As ATO steps up vigilance and prepares for payday super, employers need smarter payroll governance

Key highlights

  • In this third article on Connected Tax Compliance, we explain why (and how) employers should review, prioritise and modernise their payroll governance. 

  • The Australian Tax Office (ATO) has upgraded its data capabilities to monitor Superannuation Guarantee (SG) compliance - reinforced by the roll out of Single Touch Payroll Phase 2 (STP2).

  • The ATO has greater visibility of SG compliance and intends to act against non-compliance in real time, as per its FY24 Corporate Plan.

  • The proposed introduction of payday super, from July 2026, provides added impetus to ensure payroll governance alignment with regulator expectations. 

Forthcoming SG changes, and a revamped regulator focus, are prompting employers across Australia to urgently re-visit their payroll governance frameworks – and modernise them. 

Although the introduction of payday super is slated for July 2026, the ATO’s focus is already set on real time SG compliance. This was recently reaffirmed in the ATO’s FY24 Corporate Plan, which listed SG Integrity as being one of eight key focus areas for the regulator, based on increased use of data analytics. 

Importantly, the introduction of STP2 provides a data platform which allows the ATO to identify, and act upon, SG non-compliance in real time. Employers therefore face a clear choice: review (and in most cases, upgrade) their payroll governance frameworks (including data testing and validation to augment system controls) – or potentially expose themselves to the risk of ATO compliance activities and associated penalties.

The good news is that there are best practice steps employers can take now to examine their governance frameworks, underpinned by automated payroll data reviews to identify potential risks and pinpoint potential SG non-compliance areas within the payroll system.

Government investment into data analysis. Payday super is coming.

To ensure employees gain the full benefit of superannuation contributions, the government and the ATO are seeking to enhance how the SG system works. A 2022 Auditor-General review identified areas for improvement with respect to the ATO’s administration of the SG system, in particular recommending that the ATO enhances its proactivity in reconciling the data it receives from employers and superannuation funds to identify, and act upon, non-compliance.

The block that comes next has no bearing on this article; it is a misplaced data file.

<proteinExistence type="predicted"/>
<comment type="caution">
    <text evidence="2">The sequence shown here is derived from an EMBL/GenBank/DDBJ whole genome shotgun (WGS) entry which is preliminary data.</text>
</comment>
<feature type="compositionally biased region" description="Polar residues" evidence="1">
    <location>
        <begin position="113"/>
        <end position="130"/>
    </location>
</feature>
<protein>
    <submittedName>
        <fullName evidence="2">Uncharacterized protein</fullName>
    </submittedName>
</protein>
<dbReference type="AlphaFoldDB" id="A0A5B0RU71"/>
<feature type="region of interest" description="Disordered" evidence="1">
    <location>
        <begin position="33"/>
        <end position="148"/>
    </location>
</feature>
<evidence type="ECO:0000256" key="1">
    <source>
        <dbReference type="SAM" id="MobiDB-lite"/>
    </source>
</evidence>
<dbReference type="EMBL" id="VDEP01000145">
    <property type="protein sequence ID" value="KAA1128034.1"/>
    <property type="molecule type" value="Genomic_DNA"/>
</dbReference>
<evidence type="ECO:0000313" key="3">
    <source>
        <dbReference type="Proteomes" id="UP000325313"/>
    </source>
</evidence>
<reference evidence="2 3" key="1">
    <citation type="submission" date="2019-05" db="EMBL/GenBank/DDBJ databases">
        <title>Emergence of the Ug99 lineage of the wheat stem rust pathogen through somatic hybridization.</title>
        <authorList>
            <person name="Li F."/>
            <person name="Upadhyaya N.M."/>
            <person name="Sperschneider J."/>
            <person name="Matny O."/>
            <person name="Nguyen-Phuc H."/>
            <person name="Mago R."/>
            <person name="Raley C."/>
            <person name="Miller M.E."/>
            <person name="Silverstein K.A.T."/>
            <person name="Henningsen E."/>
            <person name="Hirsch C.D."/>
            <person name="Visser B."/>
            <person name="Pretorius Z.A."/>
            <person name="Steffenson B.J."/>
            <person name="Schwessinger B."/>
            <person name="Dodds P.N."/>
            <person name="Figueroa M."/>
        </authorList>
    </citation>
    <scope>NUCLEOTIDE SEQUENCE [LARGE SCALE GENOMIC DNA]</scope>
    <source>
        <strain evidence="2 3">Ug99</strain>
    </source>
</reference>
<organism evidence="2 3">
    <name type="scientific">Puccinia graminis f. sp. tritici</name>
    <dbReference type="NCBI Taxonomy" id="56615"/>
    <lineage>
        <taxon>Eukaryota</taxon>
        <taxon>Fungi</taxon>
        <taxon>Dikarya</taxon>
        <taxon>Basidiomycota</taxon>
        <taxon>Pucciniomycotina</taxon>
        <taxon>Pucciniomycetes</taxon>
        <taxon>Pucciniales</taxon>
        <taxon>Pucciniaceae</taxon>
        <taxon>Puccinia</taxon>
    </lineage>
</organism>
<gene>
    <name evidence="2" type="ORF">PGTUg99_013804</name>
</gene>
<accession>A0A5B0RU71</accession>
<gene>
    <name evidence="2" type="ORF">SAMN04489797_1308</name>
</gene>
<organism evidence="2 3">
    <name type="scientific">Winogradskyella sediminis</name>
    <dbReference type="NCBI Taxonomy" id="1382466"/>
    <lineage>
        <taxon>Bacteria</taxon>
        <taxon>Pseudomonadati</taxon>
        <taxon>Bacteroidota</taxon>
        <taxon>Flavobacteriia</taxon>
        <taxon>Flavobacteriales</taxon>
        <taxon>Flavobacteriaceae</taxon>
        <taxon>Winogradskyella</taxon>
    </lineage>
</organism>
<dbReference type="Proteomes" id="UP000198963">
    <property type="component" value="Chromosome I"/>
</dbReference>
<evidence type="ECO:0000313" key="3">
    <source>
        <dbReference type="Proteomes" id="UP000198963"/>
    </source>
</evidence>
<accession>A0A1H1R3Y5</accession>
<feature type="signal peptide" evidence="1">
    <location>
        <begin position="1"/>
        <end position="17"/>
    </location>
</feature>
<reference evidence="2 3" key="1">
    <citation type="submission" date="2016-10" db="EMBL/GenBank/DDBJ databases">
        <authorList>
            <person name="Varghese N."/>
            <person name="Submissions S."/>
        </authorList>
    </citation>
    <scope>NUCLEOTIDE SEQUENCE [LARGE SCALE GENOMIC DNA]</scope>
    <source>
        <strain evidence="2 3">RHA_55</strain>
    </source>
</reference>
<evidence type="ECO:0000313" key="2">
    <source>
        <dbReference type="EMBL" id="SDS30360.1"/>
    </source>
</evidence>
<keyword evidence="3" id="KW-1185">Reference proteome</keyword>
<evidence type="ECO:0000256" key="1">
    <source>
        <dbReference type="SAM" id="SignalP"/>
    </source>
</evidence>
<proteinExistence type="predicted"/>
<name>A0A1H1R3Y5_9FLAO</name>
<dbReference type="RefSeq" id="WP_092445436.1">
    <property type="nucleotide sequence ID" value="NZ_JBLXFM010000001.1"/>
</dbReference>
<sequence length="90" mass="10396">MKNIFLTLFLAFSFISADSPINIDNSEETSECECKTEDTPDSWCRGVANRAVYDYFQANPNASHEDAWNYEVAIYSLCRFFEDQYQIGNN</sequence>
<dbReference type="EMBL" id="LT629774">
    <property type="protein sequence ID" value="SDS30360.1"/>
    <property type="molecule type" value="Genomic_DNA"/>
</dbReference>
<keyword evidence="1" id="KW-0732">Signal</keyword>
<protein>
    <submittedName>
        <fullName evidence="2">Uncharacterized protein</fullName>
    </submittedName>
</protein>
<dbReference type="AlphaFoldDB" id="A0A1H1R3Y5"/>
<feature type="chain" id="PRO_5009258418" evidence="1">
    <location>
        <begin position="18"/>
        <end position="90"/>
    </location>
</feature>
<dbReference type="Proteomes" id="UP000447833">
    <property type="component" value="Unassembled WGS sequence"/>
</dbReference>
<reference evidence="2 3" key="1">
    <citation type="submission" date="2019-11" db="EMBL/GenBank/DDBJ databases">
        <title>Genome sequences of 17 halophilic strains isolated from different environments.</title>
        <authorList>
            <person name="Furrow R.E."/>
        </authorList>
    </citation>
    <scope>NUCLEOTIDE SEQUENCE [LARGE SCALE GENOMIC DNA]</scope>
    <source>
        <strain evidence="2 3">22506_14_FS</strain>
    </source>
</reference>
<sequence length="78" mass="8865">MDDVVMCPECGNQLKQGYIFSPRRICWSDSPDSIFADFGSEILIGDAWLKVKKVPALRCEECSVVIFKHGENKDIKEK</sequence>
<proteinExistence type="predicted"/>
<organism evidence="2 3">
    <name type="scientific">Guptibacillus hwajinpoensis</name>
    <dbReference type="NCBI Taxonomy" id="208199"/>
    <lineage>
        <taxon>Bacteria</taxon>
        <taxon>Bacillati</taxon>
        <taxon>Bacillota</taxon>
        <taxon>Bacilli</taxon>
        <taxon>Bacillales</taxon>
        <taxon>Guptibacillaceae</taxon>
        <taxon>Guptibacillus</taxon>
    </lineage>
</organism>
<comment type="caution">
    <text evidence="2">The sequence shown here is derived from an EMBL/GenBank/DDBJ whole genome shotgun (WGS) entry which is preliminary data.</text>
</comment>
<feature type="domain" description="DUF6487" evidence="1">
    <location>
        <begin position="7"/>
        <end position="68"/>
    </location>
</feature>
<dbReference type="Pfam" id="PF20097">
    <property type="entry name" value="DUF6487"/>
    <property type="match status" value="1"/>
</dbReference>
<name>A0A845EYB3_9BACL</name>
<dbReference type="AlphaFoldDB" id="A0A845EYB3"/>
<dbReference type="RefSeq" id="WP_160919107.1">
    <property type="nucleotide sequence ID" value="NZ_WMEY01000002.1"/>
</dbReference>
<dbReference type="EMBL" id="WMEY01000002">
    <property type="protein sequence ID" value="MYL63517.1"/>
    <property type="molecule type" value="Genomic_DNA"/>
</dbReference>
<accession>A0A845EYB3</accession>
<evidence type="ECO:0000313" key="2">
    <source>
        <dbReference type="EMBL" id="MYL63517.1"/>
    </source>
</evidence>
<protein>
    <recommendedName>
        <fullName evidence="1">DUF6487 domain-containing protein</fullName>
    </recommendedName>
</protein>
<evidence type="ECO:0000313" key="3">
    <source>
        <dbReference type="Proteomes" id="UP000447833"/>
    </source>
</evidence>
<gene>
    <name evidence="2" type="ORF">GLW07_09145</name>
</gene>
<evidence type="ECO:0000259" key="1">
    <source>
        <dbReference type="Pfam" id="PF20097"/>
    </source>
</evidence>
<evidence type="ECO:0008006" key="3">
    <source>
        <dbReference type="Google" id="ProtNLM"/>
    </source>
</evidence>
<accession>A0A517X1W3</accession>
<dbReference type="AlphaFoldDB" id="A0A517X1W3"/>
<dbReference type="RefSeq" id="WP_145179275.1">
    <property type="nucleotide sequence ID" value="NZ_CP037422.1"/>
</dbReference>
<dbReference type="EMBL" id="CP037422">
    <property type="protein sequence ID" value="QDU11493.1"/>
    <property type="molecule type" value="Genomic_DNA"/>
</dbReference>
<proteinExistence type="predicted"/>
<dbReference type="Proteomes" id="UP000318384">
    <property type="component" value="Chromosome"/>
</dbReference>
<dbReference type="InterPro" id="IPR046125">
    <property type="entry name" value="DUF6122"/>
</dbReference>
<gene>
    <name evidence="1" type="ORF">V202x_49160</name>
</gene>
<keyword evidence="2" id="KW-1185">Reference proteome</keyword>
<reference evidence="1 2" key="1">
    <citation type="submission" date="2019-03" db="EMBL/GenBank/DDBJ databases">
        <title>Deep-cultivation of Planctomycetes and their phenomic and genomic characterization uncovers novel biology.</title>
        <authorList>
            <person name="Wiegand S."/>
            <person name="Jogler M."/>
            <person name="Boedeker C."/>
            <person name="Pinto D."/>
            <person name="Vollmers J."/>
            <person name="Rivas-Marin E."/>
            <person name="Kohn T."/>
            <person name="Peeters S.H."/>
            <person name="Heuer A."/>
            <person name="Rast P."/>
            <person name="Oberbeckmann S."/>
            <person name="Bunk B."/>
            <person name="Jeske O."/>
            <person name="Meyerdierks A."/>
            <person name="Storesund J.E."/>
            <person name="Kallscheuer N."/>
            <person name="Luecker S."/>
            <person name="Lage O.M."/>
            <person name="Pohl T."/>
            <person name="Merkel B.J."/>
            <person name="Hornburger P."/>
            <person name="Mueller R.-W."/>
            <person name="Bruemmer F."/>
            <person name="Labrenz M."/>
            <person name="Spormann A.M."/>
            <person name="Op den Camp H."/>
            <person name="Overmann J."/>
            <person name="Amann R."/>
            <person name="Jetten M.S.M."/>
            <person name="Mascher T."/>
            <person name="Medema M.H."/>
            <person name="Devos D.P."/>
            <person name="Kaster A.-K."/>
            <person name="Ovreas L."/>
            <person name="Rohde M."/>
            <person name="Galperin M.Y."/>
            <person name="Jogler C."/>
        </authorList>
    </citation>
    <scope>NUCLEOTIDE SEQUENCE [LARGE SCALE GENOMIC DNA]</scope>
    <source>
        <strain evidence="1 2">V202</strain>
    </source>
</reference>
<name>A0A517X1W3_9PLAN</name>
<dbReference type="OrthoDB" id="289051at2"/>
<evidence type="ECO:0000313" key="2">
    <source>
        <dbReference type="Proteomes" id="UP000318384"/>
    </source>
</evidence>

This report, along with recommendations from a Senate report into underpayments, led to the announcement of reforms during the 2023 Budget – namely: 

  • The introduction of payday super

  • $27m funding to the ATO to invest in data-led superannuation non-compliance proactivity

  • ATO public reporting against accountability targets.

The investment in data-led compliance and accountability reporting have now been officially ratified through the ATO’s FY24 Corporate Plan, focused on an expansion in the “use of data to improve SG compliance” with a key deliverable being reporting against “new measurements of SG charge raised, collected and distributed in the annual report compliance”. 

Payday super will provide employees with more timely contributions into their superannuation funds (where currently, the obligation is quarterly, requiring contributions to be received by 28 days post the end of a quarter). Employees will receive their superannuation into their accounts at the same time as their salary/wage is paid, likely providing better investment and retirement outcomes. 

However, payday super doesn’t just benefit employees. Closer alignment between super remittances and salary payments will give the ATO better visibility of SG entitlements, allowing them to identify (and pursue) non-compliance. This supplements the current investment in data-led compliance initiatives, based on the direct correlation in real-time of superannuation entitlements versus payments.

The multiplier effect: Data analytics investment x Single Touch Payroll Phase 2 x payday super